It’s squishy, it’s crumbly, and it crunches like a tiny bean bag when you squeeze it tight. You can mold with it, or you can smash it to smithereens. Although we’re big fans homemade play dough around here, moon sand is a totally different sensory experience.
My kids love it, and I love that we can make it together in less than 10 minutes. You guys, TEN MINUTES . . . and that’s if they help.
So, what is moon sand?
Also sometimes called cloud dough, it’s smooshy and moldable like wet sand, yet crumbly like dry sand. It crunches like a bean bag when you squeeze it, and can be molded and smashed to smithereens. Kids love it, and parents do too because sensory play helps build nerve connections in the brain, encourages the development of motor skills, and can be helpful for calming an anxious or frustrated child. (1) (2)
Although many homemade moon sand recipes call for baby oil and tempera paint for coloring, I prefer to use coconut oil and natural sources of coloring. Not only does it make the moon sand completely food grade and non-toxic, using clear coconut makes the final product easy to tint with natural food coloring. (Also, if you’re looking for other super easy edible sensory play activities, check out this easy homemade edible finger paint.)
Print Pin0 from 0 votes
Moon Sand Recipe
It's squishy yet crumbly, and you can mold with it or smash it to smithereens. Kids love it, and you probably already have the necessary ingredients on hand. Here's how to make moon sand. Prep Time 5 minutes Cook Time 5 minutes Total Time 10 minutes Author Heather Dessinger
- medium / large bowl
- measuring spoons
- mesh strainer
- Quart-sized mason jar (or any glass jar) with a lid
- 4 cups cornstarch or arrowroot powder (where to buy non-GMO cornstarch and where to buy arrowroot powder)
- 1 cup coconut oil (Another oil such as olive or avocado will work, but it may slightly change the color of the moon sand from white to light yellow.)
- food coloring or powdered fruits and veggies like beetroot powder or spirulina (See #4 in the instructions for details)
- essential oils (optional – see FAQ section for suggestions)
- Add arrowroot powder or cornstarch to a medium/large bowl.
- If you’re using food coloring, now is the time to add it to your coconut oil. We added a teaspoon. The dye won’t fully mix with the oil, but I’ve found that whisking with a fork does help the color distribute more evenly, and once you combine the oil with the flour the dye will mix in.
- Add the coconut oil to the cornstarch/arrowroot powder and mix everything together. We started with a fork and then finished up with our fingers.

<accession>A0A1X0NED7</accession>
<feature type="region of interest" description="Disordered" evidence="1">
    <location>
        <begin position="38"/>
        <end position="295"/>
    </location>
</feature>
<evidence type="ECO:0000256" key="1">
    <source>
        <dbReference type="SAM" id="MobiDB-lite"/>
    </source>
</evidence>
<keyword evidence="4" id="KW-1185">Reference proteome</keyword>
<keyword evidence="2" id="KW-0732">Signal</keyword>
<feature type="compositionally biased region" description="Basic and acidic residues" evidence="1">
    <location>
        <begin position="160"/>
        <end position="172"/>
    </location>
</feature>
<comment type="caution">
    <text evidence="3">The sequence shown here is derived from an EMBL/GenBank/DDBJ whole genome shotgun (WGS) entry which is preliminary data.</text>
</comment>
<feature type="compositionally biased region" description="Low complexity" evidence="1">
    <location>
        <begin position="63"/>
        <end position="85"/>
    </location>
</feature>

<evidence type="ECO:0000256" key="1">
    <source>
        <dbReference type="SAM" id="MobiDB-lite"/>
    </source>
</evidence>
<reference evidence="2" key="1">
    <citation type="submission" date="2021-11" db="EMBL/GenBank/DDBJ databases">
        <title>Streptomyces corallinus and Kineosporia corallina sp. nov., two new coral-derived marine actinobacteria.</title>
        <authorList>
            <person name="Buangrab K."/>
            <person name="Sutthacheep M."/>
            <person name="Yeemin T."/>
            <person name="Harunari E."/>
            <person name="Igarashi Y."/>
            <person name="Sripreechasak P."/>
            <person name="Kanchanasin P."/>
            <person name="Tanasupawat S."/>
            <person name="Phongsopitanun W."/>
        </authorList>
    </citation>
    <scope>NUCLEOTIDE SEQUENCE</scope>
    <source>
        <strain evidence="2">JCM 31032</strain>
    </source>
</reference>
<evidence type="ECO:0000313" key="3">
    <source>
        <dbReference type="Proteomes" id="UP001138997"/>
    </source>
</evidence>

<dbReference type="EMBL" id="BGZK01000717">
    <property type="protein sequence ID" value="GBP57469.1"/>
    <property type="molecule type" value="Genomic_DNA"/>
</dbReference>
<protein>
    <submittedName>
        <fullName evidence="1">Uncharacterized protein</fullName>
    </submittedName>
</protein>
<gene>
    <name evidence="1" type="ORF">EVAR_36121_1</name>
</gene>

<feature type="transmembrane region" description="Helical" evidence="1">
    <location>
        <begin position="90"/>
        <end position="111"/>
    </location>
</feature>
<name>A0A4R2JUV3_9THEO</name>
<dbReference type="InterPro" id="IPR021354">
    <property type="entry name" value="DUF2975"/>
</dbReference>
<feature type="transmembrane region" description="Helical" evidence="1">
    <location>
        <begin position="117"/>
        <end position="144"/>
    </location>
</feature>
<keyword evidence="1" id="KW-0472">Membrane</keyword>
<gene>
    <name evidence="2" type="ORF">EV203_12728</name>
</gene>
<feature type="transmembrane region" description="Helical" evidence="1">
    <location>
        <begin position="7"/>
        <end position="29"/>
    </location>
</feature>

- When our moon sand was fully mixed the color was still pretty light. For natural food coloring I like India Tree, but I didn’t want to use my entire stash so I started trying to think of a way to adapt my natural Easter egg dye recipes. I’d succeeded once before with naturally colored homemade play dough, but because this is an oil-based recipe I didn’t want to include a water-based dye. To may my own dye, I grabbed some non-gmo glycerin and a few blueberries, then tossed them in a pan to simmer over low heat for a few minutes. Once the glycerin reached a deep ruby color, I strained out the blueberries and then mixed in the glycerin until the color reached the intensity I wanted. Another option mentioned by a reader is to use dried, powdered fruits and veggies. She tinted hers with spirulina powder and it made a beautiful green-blue color. Tap image to expand view.
- Our moon sand has been placed in a glass storage jar until it’s needed again. I’m thinking I’ll pull it out the next time the potami are waiting not-so-patiently for dinner to be ready. 🙂
Tips for Playing With Moon Sand
Though it’s not gritty like beach sand, it can make a mess. I rolled out some paper on the kitchen table then dumped the sand on top. The kids loved it and cleanup was easy. Another option would be to put it in a shallow tray or have the kids play with it on a porch.
Frequently Asked Questions
Can I add essential oils?
Yep. If you’d like you can add up to 48 drops of a child-safe essential oil like lavender, sweet orange, spearmint or cedarwood to the oil before mixing it with the cornstarch/arrowroot flour.
Does this leave hands feeling oily at all?
Nope! It leaves behind a thin layer of silky powder that washes off easily. If you play with it for awhile it might moisturize your hands, but it won’t leave them feeling greasy.
How long does this moon sand last?
This recipe does best if stored in an air tight container
between uses. It basically shelf stable but just like sandbox sand it’s probably a good idea to replace every once in awhile.
How does this compare to kinetic sand?
Kinetic sand is made with actual play sand, so it’s a different texture. I’d say kinetic sand is a little easier to build sandcastles with, but moon sand is much more affordable and works too!
Can I use vegetable oil instead of coconut oil?
Yes, any kind of oil will work.
Want more kids activity ideas?
Here are 50+ kids activities that encourage creativity.
1. Exploring The Benefits of Sensory Play
2. Why Sensory Play is Important for Development